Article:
Walgreens has asked a judge to dismiss a class action complaint it faces over a nickel beverage tax. 

In a Nov. 2 Cook County Circuit Court filing, Deerfield-based Walgreens Boots Alliance asked Judge Diane J. Larsen to dismiss a complaint Destin McIntosh filed Aug. 15, in which McIntosh claimed the pharmacy giant improperly charged a 5-cent tax. 

According to the initial complaint, instead of complying with a Chicago tax on bottled water, Walgreens also charged customers the same tax for things that should have been excluded, including carbonated beverages, such as seltzer water, sparkling waters, sold under such brands as Perrier or La Croix, or soft drinks; flavored water, which would include such brands as Sobe Life Water or Vitamin Water; and mineral water or water sold by “delivery services in a container not sold with the water.” 

McIntosh claimed he bought sparkling water drinks from Walgreens stores in Chicago “on multiple occasions in 2015, asserting he shopped at Walgreens stores in the Loop, the South Loop, Rogers Park and Lakeview, near his home, his job and friends’ homes. The lawsuit noted McIntosh did not keep his receipts from the purchases, but believes “Walgreens’ records should demonstrate that (he) was in fact charged and paid the Bottled Water Tax.” 

McIntosh said the improper taxation violated the Illinois Consumer Fraud Protection Act. But in moving for dismissal, Walgreens argued the tax was disclosed at the time McIntosh paid it and remitted to the city. As such, it said, the voluntary payment doctrine bars the claim. 

In a memorandum Walgreens filed to support its motion for dismissal, the company said its bottled water inventory is distributed and taxes in two ways. For water the company ships from a central warehouse to its retail stores in the city, “Walgreens self-assesses the Bottled Water Tax and remits the tax to the city” each month. For all other products, vendors ship products directly to the stores. In those cases, Walgreens remits the tax to the vendor, which is in turn responsible for remitting payment to the city. Walgreens further said taxes on McIntosh’s purchases were printed on sales receipts, and he only came to believe he was improperly charged after seeing news reports.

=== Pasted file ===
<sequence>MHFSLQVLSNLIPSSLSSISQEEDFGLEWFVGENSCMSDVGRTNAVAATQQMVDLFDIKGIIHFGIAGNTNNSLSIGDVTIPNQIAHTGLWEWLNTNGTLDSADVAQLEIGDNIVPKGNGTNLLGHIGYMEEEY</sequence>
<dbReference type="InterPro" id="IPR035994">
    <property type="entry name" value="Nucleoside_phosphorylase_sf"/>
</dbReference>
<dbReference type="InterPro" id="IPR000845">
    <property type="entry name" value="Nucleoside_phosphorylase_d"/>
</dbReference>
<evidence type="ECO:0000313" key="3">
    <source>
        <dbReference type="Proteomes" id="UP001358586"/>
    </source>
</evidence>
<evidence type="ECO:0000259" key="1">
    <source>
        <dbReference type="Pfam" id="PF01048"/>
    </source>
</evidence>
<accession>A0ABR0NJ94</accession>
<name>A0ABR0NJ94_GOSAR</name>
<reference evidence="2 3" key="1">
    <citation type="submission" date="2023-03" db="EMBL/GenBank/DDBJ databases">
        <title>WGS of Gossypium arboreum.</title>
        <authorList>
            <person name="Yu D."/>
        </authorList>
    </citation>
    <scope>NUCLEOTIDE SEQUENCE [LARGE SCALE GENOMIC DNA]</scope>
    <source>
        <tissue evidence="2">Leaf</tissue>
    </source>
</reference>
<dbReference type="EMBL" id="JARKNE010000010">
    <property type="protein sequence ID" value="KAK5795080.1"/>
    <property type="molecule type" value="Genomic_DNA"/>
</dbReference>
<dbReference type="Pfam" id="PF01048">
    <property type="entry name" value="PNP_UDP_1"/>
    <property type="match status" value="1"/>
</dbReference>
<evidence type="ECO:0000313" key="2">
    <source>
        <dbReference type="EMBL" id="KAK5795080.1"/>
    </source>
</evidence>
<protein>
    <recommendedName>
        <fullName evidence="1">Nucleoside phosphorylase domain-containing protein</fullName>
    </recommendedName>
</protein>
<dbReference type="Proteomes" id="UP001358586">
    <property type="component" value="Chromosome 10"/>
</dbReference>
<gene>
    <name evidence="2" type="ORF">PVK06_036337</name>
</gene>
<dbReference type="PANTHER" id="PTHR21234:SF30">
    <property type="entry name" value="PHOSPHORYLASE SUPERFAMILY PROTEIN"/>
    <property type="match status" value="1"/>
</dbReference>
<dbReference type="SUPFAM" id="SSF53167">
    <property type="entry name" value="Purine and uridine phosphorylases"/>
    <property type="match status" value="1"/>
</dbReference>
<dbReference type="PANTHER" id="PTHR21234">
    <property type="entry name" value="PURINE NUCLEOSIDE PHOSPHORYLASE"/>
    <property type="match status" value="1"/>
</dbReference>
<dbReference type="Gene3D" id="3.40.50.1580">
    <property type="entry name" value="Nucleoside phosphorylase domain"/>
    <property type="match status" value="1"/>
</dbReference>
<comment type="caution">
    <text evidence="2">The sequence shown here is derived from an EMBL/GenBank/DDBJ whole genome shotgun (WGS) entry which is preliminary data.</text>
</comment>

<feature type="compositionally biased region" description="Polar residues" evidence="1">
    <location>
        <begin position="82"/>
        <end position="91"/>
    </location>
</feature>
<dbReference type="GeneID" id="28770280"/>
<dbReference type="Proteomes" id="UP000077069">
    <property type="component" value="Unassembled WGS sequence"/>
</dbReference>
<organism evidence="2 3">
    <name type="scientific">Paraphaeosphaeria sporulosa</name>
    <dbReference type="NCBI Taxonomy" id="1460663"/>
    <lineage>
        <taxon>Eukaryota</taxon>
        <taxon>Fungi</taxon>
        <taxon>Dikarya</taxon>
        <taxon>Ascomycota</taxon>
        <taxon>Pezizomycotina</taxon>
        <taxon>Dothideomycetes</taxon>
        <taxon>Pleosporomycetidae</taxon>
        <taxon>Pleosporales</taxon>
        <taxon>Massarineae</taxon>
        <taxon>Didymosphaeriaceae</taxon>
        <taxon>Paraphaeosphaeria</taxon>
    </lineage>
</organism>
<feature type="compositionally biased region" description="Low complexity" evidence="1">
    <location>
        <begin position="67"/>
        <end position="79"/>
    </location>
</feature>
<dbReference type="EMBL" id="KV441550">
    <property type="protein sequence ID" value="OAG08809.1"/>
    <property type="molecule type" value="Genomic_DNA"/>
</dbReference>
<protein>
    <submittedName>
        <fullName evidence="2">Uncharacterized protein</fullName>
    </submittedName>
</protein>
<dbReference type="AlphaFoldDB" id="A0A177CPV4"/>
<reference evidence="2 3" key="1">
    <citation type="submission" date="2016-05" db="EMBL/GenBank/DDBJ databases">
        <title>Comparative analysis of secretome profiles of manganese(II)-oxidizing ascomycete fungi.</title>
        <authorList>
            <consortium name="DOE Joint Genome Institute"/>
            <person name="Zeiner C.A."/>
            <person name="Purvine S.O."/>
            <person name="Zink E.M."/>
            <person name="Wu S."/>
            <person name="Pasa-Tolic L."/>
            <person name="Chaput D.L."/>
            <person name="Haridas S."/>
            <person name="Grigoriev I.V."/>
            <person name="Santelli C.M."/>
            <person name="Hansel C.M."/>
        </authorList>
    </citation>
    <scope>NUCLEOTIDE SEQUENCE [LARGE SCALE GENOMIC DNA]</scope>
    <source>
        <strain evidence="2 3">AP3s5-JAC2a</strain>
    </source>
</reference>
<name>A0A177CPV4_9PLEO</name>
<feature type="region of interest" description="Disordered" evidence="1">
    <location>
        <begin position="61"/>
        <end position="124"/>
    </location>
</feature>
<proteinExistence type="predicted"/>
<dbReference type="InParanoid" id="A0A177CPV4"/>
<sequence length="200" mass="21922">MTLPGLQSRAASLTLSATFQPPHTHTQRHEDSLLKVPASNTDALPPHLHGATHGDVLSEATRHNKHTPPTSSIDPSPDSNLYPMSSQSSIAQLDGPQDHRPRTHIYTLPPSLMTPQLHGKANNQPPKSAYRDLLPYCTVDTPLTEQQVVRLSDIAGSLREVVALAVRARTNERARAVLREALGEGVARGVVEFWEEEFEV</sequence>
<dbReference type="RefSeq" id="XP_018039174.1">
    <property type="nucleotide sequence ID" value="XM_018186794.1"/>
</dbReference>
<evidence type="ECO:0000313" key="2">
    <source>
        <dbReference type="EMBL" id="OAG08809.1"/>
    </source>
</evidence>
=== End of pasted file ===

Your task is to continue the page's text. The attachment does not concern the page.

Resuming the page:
Walgreens explained the voluntary payment doctrine bars McIntosh’s claim in that it “provides that absent fraud, misrepresentation or mistake of fact, ‘money voluntarily paid under a claim of right to payment and with knowledge of the facts by the person making the payment cannot be recovered back on the ground that the claim was illegal.’” 

In the memorandum, Walgreens cited the 1985 Illinois First District Appellate Court opinion in Lusinki v. Dominick’s Finer Foods, in which justices determined a plaintiff in McIntosh’s position, who did not pay the tax under protest, can only avoid having a claim barred under the voluntary payment doctrine by “alleging a lack of facts sufficient to form a basis for protesting the tax or duress.” Further, “the ‘duress’ exception applies only when refusal to pay the tax would result in loss of access to an essential good or service.” 

Walgreens maintains it “clearly disclosed and itemized the tax” on McIntosh’s receipts when he bought the water in question. 

Joseph Siprut, of Siprut P.C., of Chicago, is representing McIntosh. 

Walgreens is represented by Morgan, Lewis & Bockius LLP, also of Chicago.

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Morgan, Lewis and Bockius LLP Siprut P.C. Walgreens Boots Alliance

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